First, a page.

When first beginning your orthodontic journey, it’s normal to have a number of questions for your orthodontist. These are usually centred around the orthodontic procedure, how long it will take to straighten your smile and the best treatment option for you. One question commonly asked is ‘how will braces affect my speech’. This is an extremely important question, especially for adults who are undergoing treatment later in life and need to speak clearly in their professional or social environment.


Like anything new, you should give yourself time to get used to your new orthodontic appliance. Whether you are choosing clear aligners or metal braces, it’s normal for your mouth to feel different after undergoing an orthodontic procedure. But the good news is that after a few weeks things will improve considerably.

The most important thing to remember is that your speech often sounds a lot worse to you than it does to anybody else around you. And while you may feel like you have developed a lisp or begun mispronouncing words, it probably isn’t very noticeable to your family and friends.

Will my speech be affected?

Traditional braces and clear aligners will take some getting used to, so you may notice minor difficulties while speaking for a couple of days, but afterwards but you will quickly adjust. Lingual braces tend to have a greater impact on your speech due to their close proximity to the tongue. This too will improve with time as you get used to the sensation of the appliance in your mouth.

Improving your speech

Did you know that in certain situations braces may actually help you improve some speech impediments? Teeth play an important role in how you pronounce and articulate words. When people have wide spaced teeth or a particular bite, they may experience speech problems such as lisping or whistling. So, closing large gaps and improving malocclusions through orthodontic work may help improve speech.

Tips for adjusting to your braces

When you first get your braces, it may take a short time to get used to the look and feel of them. You may experience minor tenderness or sensitivity on your cheeks and tongue which can make it slightly more challenging to pronounce words or chew on hard foods. This is completely normal, and your mouth should adjust in a couple of weeks, making things go back to normal.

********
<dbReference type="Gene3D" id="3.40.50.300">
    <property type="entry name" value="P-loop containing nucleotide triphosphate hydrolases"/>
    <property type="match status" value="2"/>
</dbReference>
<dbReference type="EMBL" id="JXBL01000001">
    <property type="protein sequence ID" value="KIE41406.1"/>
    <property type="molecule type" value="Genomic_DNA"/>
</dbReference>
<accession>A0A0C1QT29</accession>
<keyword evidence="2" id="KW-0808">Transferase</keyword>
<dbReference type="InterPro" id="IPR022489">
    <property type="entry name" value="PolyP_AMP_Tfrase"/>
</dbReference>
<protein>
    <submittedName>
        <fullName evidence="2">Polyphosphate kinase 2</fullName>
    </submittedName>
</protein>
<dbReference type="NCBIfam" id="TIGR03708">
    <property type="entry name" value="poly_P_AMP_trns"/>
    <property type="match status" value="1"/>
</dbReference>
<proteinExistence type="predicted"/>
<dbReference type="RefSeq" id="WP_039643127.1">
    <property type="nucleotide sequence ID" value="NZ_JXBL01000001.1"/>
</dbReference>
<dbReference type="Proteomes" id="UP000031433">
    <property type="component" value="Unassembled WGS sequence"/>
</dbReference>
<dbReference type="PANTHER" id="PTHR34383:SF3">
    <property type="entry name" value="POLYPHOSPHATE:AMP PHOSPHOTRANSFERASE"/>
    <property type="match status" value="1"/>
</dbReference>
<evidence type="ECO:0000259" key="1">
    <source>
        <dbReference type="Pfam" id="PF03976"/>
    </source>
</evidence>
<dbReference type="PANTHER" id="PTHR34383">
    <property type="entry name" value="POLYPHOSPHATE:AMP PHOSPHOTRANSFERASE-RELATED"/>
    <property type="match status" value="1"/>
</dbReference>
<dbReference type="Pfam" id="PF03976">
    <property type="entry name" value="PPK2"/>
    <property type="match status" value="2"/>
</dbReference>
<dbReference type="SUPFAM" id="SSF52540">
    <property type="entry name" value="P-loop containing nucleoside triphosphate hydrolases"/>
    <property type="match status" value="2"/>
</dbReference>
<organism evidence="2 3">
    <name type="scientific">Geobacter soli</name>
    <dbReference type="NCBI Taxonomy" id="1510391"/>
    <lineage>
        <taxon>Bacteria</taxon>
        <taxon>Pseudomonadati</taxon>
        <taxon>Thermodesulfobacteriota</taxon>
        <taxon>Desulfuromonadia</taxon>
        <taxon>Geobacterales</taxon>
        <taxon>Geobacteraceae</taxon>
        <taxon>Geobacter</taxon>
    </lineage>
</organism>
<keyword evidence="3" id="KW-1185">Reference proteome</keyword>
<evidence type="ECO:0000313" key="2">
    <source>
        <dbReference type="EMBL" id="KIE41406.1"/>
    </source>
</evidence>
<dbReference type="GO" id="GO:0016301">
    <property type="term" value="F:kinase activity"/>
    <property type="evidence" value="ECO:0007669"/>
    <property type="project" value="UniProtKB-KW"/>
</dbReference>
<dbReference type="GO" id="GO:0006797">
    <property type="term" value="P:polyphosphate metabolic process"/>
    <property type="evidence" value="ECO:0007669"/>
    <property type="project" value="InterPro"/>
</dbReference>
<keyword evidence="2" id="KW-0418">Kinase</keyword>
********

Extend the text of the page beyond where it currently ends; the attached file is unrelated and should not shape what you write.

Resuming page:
In the mean-time here are some things you can do to make the transition easier.

Practice makes perfect

Like a lot of things in life, it’s important to work towards your goals by practicing the words that are difficult to pronounce. This can be done by reading books out loud, singing or engaging in lengthy conversations with people you feel comfortable talking to.

Orthodontic wax is your best-friend

Some patients use orthodontic wax to help ease discomfort when they first get their braces applied, but it may also help to improve speech faster. This is because the orthodontic wax helps lubricate the brackets and provide improved smoothness and glide for speech, making it easier to pronounce certain words

Slow down

When you first get your braces, it’s important to slow down your speech and focus on enunciation. This will help you work on the more difficult words

Be patient

Remember, the inconvenience of speech difficulty is a small price to pay for a dazzling smile that you will have for many years to come. So be patient, you will adjust before you know it.

If you’re still experiencing difficulty with your speech after undergoing orthodontic treatment, you should book a consultation with your orthodontist who may provide additional speech exercises and advice to help you adjust to the appliances in your mouth.


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